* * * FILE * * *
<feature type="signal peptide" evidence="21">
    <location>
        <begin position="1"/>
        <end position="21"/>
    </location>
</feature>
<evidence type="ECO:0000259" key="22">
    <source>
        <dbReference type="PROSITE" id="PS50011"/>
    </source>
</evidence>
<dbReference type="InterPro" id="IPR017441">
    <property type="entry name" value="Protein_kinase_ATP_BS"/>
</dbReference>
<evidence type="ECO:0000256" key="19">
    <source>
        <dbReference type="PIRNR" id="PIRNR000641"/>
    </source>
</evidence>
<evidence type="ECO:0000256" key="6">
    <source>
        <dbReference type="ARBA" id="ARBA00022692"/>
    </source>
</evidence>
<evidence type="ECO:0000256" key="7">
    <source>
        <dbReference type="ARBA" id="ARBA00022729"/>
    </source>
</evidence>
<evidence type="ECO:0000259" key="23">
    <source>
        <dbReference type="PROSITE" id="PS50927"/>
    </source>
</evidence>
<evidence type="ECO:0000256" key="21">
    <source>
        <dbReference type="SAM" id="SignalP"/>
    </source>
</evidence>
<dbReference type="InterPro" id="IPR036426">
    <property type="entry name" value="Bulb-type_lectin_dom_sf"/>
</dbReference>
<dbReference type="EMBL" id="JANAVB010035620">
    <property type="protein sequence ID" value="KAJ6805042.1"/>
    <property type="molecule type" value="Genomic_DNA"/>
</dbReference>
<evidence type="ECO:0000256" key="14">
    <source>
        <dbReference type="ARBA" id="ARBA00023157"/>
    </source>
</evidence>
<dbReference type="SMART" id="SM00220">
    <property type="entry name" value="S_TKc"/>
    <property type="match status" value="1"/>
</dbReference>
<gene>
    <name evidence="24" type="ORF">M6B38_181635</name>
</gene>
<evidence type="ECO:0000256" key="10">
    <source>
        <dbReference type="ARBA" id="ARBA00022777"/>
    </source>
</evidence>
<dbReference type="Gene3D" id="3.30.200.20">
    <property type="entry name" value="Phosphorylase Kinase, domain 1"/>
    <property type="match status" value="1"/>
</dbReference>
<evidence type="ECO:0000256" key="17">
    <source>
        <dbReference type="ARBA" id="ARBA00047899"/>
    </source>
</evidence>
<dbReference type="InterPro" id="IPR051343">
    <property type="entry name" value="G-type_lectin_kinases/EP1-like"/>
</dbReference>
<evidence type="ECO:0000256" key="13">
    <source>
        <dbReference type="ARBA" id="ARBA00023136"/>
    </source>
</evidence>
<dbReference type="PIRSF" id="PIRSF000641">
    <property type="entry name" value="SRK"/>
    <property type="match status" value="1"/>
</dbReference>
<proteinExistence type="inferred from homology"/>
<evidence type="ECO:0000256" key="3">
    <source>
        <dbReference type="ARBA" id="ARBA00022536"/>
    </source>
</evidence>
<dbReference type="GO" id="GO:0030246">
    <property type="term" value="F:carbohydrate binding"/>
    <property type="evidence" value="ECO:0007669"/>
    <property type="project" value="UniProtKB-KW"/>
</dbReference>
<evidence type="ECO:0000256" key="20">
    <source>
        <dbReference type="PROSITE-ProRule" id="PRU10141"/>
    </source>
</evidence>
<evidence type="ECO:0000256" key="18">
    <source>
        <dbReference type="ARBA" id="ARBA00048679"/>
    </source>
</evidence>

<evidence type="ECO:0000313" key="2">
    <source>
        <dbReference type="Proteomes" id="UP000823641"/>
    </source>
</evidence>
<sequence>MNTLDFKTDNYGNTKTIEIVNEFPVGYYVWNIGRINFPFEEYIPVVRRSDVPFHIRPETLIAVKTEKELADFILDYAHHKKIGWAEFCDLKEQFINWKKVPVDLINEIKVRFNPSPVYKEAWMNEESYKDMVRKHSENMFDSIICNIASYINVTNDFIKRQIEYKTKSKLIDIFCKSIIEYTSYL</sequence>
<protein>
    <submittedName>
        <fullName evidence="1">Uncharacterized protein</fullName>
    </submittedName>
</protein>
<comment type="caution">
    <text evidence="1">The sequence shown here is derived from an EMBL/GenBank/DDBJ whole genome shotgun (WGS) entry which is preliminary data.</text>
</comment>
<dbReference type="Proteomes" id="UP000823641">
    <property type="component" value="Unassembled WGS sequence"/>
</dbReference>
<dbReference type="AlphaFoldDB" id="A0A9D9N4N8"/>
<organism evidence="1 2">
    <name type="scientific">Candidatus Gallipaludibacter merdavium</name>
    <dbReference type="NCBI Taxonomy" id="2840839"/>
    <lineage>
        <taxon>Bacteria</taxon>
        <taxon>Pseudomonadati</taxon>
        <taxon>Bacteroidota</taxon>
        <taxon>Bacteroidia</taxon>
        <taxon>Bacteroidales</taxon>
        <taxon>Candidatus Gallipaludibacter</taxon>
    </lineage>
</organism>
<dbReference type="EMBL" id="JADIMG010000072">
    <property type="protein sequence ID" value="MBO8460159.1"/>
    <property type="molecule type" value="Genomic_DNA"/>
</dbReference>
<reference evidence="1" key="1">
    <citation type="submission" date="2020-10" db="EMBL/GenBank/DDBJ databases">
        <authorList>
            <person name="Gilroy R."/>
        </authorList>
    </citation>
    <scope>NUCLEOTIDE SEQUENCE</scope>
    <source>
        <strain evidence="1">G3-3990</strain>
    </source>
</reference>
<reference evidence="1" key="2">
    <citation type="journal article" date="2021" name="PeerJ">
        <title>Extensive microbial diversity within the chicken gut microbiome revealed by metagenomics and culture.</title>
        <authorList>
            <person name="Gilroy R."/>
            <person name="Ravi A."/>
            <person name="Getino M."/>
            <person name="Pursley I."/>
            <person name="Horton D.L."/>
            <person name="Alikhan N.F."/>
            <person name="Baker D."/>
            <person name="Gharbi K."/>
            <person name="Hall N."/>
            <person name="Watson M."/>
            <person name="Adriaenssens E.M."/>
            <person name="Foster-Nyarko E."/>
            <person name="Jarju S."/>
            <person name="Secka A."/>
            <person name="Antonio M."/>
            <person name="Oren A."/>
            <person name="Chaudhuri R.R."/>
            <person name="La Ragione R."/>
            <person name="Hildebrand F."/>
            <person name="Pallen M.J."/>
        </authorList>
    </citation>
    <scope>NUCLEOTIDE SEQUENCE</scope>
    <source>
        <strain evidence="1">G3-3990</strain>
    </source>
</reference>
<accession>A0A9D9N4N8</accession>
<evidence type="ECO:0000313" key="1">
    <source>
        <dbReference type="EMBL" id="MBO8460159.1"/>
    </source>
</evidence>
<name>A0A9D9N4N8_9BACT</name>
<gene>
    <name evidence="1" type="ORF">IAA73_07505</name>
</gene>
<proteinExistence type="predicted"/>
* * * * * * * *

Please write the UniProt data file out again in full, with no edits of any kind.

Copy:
<feature type="signal peptide" evidence="21">
    <location>
        <begin position="1"/>
        <end position="21"/>
    </location>
</feature>
<evidence type="ECO:0000259" key="22">
    <source>
        <dbReference type="PROSITE" id="PS50011"/>
    </source>
</evidence>
<dbReference type="InterPro" id="IPR017441">
    <property type="entry name" value="Protein_kinase_ATP_BS"/>
</dbReference>
<evidence type="ECO:0000256" key="19">
    <source>
        <dbReference type="PIRNR" id="PIRNR000641"/>
    </source>
</evidence>
<evidence type="ECO:0000256" key="6">
    <source>
        <dbReference type="ARBA" id="ARBA00022692"/>
    </source>
</evidence>
<evidence type="ECO:0000256" key="7">
    <source>
        <dbReference type="ARBA" id="ARBA00022729"/>
    </source>
</evidence>
<evidence type="ECO:0000259" key="23">
    <source>
        <dbReference type="PROSITE" id="PS50927"/>
    </source>
</evidence>
<evidence type="ECO:0000256" key="21">
    <source>
        <dbReference type="SAM" id="SignalP"/>
    </source>
</evidence>
<dbReference type="InterPro" id="IPR036426">
    <property type="entry name" value="Bulb-type_lectin_dom_sf"/>
</dbReference>
<dbReference type="EMBL" id="JANAVB010035620">
    <property type="protein sequence ID" value="KAJ6805042.1"/>
    <property type="molecule type" value="Genomic_DNA"/>
</dbReference>
<evidence type="ECO:0000256" key="14">
    <source>
        <dbReference type="ARBA" id="ARBA00023157"/>
    </source>
</evidence>
<dbReference type="SMART" id="SM00220">
    <property type="entry name" value="S_TKc"/>
    <property type="match status" value="1"/>
</dbReference>
<gene>
    <name evidence="24" type="ORF">M6B38_181635</name>
</gene>
<evidence type="ECO:0000256" key="10">
    <source>
        <dbReference type="ARBA" id="ARBA00022777"/>
    </source>
</evidence>
<dbReference type="Gene3D" id="3.30.200.20">
    <property type="entry name" value="Phosphorylase Kinase, domain 1"/>
    <property type="match status" value="1"/>
</dbReference>
<evidence type="ECO:0000256" key="17">
    <source>
        <dbReference type="ARBA" id="ARBA00047899"/>
    </source>
</evidence>
<dbReference type="InterPro" id="IPR051343">
    <property type="entry name" value="G-type_lectin_kinases/EP1-like"/>
</dbReference>
<evidence type="ECO:0000256" key="13">
    <source>
        <dbReference type="ARBA" id="ARBA00023136"/>
    </source>
</evidence>
<dbReference type="PIRSF" id="PIRSF000641">
    <property type="entry name" value="SRK"/>
    <property type="match status" value="1"/>
</dbReference>
<proteinExistence type="inferred from homology"/>
<evidence type="ECO:0000256" key="3">
    <source>
        <dbReference type="ARBA" id="ARBA00022536"/>
    </source>
</evidence>
<dbReference type="GO" id="GO:0030246">
    <property type="term" value="F:carbohydrate binding"/>
    <property type="evidence" value="ECO:0007669"/>
    <property type="project" value="UniProtKB-KW"/>
</dbReference>
<evidence type="ECO:0000256" key="20">
    <source>
        <dbReference type="PROSITE-ProRule" id="PRU10141"/>
    </source>
</evidence>
<evidence type="ECO:0000256" key="18">
    <source>
        <dbReference type="ARBA" id="ARBA00048679"/>
    </source>
</evidence>

<evidence type="ECO:0000313" key="2">
    <source>
        <dbReference type="Proteomes" id="UP000823641"/>
    </source>
</evidence>
<sequence>MNTLDFKTDNYGNTKTIEIVNEFPVGYYVWNIGRINFPFEEYIPVVRRSDVPFHIRPETLIAVKTEKELADFILDYAHHKKIGWAEFCDLKEQFINWKKVPVDLINEIKVRFNPSPVYKEAWMNEESYKDMVRKHSENMFDSIICNIASYINVTNDFIKRQIEYKTKSKLIDIFCKSIIEYTSYL</sequence>
<protein>
    <submittedName>
        <fullName evidence="1">Uncharacterized protein</fullName>
    </submittedName>
</protein>
<comment type="caution">
    <text evidence="1">The sequence shown here is derived from an EMBL/GenBank/DDBJ whole genome shotgun (WGS) entry which is preliminary data.</text>
</comment>
<dbReference type="Proteomes" id="UP000823641">
    <property type="component" value="Unassembled WGS sequence"/>
</dbReference>
<dbReference type="AlphaFoldDB" id="A0A9D9N4N8"/>
<organism evidence="1 2">
    <name type="scientific">Candidatus Gallipaludibacter merdavium</name>
    <dbReference type="NCBI Taxonomy" id="2840839"/>
    <lineage>
        <taxon>Bacteria</taxon>
        <taxon>Pseudomonadati</taxon>
        <taxon>Bacteroidota</taxon>
        <taxon>Bacteroidia</taxon>
        <taxon>Bacteroidales</taxon>
        <taxon>Candidatus Gallipaludibacter</taxon>
    </lineage>
</organism>
<dbReference type="EMBL" id="JADIMG010000072">
    <property type="protein sequence ID" value="MBO8460159.1"/>
    <property type="molecule type" value="Genomic_DNA"/>
</dbReference>
<reference evidence="1" key="1">
    <citation type="submission" date="2020-10" db="EMBL/GenBank/DDBJ databases">
        <authorList>
            <person name="Gilroy R."/>
        </authorList>
    </citation>
    <scope>NUCLEOTIDE SEQUENCE</scope>
    <source>
        <strain evidence="1">G3-3990</strain>
    </source>
</reference>
<reference evidence="1" key="2">
    <citation type="journal article" date="2021" name="PeerJ">
        <title>Extensive microbial diversity within the chicken gut microbiome revealed by metagenomics and culture.</title>
        <authorList>
            <person name="Gilroy R."/>
            <person name="Ravi A."/>
            <person name="Getino M."/>
            <person name="Pursley I."/>
            <person name="Horton D.L."/>
            <person name="Alikhan N.F."/>
            <person name="Baker D."/>
            <person name="Gharbi K."/>
            <person name="Hall N."/>
            <person name="Watson M."/>
            <person name="Adriaenssens E.M."/>
            <person name="Foster-Nyarko E."/>
            <person name="Jarju S."/>
            <person name="Secka A."/>
            <person name="Antonio M."/>
            <person name="Oren A."/>
            <person name="Chaudhuri R.R."/>
            <person name="La Ragione R."/>
            <person name="Hildebrand F."/>
            <person name="Pallen M.J."/>
        </authorList>
    </citation>
    <scope>NUCLEOTIDE SEQUENCE</scope>
    <source>
        <strain evidence="1">G3-3990</strain>
    </source>
</reference>
<accession>A0A9D9N4N8</accession>
<evidence type="ECO:0000313" key="1">
    <source>
        <dbReference type="EMBL" id="MBO8460159.1"/>
    </source>
</evidence>
<name>A0A9D9N4N8_9BACT</name>
<gene>
    <name evidence="1" type="ORF">IAA73_07505</name>
</gene>
<proteinExistence type="predicted"/>